We had a rough time with our melons. They all grew to the size of large softballs, maybe slightly larger, then they either were eradicated by raccoons, or they contracted a disease. I think we might have eaten two of our mini watermelons that were almost too small to actually be considered a melon.
By comparison of our eating habits vs. garden habits, we did a crappy job. Of all the vegetables, the kids eat broccoli the most (weird, right?) and we didn’t grow any. They love corn, but we had more than we could eat because we only did two succession plantings and should have planted at least three or four. We eat a lot of asparagus and actually had it planted, but it was only in the first year so we didn’t have anything harvestable. Strawberries are a pretty big hit, but we did not have the first plant. The blackberries lasted exactly for the second that it took for someone to see a ripe one and then it was gone into the mouth of oblivion. Our edamame did terrible, but the kids love it so we will have to work on that one this year. We only used a couple heads of lettuce that were planted, but the rest of the year when we didn’t have lettuce it seemed to be everyone’s favorite. Our spinach went completely to waste, but then we were buying truckloads of it later in the year. Obviously, we need some work on our planning.

This Summer, start thinking about next Summer’s plan. This year is the year of the Great Planning. Most of my resolutions this year revolved around better planning for the various aspects of our life together to make things a little easier and more organized. I hate wasting so much from the garden because it takes a lot of effort to grow, and it’s so terrible to waste it and spend unnecessarily on additional food. I’m hoping my planning steps can be useful to other people who have issues with over-ordering or under-utilizing their gardening capabilities.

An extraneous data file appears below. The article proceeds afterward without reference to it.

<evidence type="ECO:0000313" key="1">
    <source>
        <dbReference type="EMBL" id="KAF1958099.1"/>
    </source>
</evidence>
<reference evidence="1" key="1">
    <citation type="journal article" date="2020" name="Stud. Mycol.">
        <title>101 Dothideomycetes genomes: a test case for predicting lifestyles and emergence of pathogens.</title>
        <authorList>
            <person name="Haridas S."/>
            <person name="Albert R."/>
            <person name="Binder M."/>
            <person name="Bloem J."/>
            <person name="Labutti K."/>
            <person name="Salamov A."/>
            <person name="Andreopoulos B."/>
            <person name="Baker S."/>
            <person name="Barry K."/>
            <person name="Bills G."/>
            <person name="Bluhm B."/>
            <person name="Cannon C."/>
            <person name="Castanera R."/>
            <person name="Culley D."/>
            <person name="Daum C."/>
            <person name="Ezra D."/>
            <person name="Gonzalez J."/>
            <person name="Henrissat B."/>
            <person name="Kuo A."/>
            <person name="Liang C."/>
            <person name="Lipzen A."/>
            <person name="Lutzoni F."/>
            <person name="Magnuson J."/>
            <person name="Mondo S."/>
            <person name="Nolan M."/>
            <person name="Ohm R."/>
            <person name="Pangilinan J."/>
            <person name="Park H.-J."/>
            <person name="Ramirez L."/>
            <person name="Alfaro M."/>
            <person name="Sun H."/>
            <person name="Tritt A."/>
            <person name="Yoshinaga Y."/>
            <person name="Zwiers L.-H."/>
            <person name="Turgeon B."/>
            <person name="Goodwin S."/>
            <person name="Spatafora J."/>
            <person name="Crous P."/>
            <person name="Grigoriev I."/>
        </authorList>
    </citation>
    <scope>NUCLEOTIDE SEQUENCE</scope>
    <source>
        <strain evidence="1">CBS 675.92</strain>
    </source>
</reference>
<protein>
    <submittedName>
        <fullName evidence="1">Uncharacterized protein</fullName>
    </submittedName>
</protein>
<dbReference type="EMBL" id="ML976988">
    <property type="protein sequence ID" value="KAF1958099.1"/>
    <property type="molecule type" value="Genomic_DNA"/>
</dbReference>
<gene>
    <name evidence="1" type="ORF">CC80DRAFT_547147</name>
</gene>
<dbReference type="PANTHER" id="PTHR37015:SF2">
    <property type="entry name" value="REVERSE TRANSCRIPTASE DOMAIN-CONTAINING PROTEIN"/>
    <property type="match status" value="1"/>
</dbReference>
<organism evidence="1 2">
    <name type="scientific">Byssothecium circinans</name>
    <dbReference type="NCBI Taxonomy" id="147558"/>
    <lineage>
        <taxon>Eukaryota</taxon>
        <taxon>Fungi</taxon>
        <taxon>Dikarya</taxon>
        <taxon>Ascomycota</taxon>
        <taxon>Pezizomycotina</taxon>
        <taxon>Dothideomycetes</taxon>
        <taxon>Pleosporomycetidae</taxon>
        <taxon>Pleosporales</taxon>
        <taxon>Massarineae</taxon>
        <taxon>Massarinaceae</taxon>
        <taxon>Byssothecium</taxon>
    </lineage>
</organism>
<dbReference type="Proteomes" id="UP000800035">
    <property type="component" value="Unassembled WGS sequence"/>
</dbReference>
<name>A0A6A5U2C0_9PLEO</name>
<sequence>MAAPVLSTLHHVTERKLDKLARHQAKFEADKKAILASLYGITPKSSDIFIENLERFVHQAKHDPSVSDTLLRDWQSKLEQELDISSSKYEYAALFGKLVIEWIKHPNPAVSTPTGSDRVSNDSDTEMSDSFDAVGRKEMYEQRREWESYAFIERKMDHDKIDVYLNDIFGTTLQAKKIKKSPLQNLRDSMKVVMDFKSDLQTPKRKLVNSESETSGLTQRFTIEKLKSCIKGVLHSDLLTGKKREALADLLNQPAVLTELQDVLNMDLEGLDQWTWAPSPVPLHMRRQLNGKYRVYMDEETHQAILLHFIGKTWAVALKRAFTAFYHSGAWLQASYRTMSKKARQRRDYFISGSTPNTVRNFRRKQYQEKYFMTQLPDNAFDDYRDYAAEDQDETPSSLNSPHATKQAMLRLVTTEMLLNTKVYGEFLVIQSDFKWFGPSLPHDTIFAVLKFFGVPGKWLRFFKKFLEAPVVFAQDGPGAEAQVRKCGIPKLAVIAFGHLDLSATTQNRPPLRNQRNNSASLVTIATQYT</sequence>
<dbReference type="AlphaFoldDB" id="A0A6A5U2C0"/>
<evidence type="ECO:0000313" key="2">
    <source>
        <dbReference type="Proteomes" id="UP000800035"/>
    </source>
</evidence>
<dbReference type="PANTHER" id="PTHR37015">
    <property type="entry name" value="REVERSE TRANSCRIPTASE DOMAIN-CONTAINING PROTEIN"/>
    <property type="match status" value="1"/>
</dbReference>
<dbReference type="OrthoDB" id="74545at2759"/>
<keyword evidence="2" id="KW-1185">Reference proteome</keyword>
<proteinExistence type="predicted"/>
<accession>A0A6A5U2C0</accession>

The first thing is to keep a food diary for your family to see what you eat. Not everything is important, but just having a record of the things you eat that you can grow is useful. This will not only give you a good idea of what you can grow, but how much you should be growing. If you are eating a salad once a week, then you could plant some lettuce and spinach, but just a little and staggered so that it would be ready every 10 days or so. If you like to make vegetable soup, you need to calculate how much of each vegetable you need to make one batch, then how many batches you plan to make. Let’s say it takes you 30 Roma tomatoes to make the tomato base, a handful of basil leaves, a smidge of oregano and thyme, three ears of corn, four carrots, two potatoes, 30 pods of peas, 25 green beans, and one clove of garlic. You’d probably be better off buying the produce from the farmer’s market or grocery store first and making a batch to see how many quart jars your recipe produces, and use that to determine how many jars you want to make.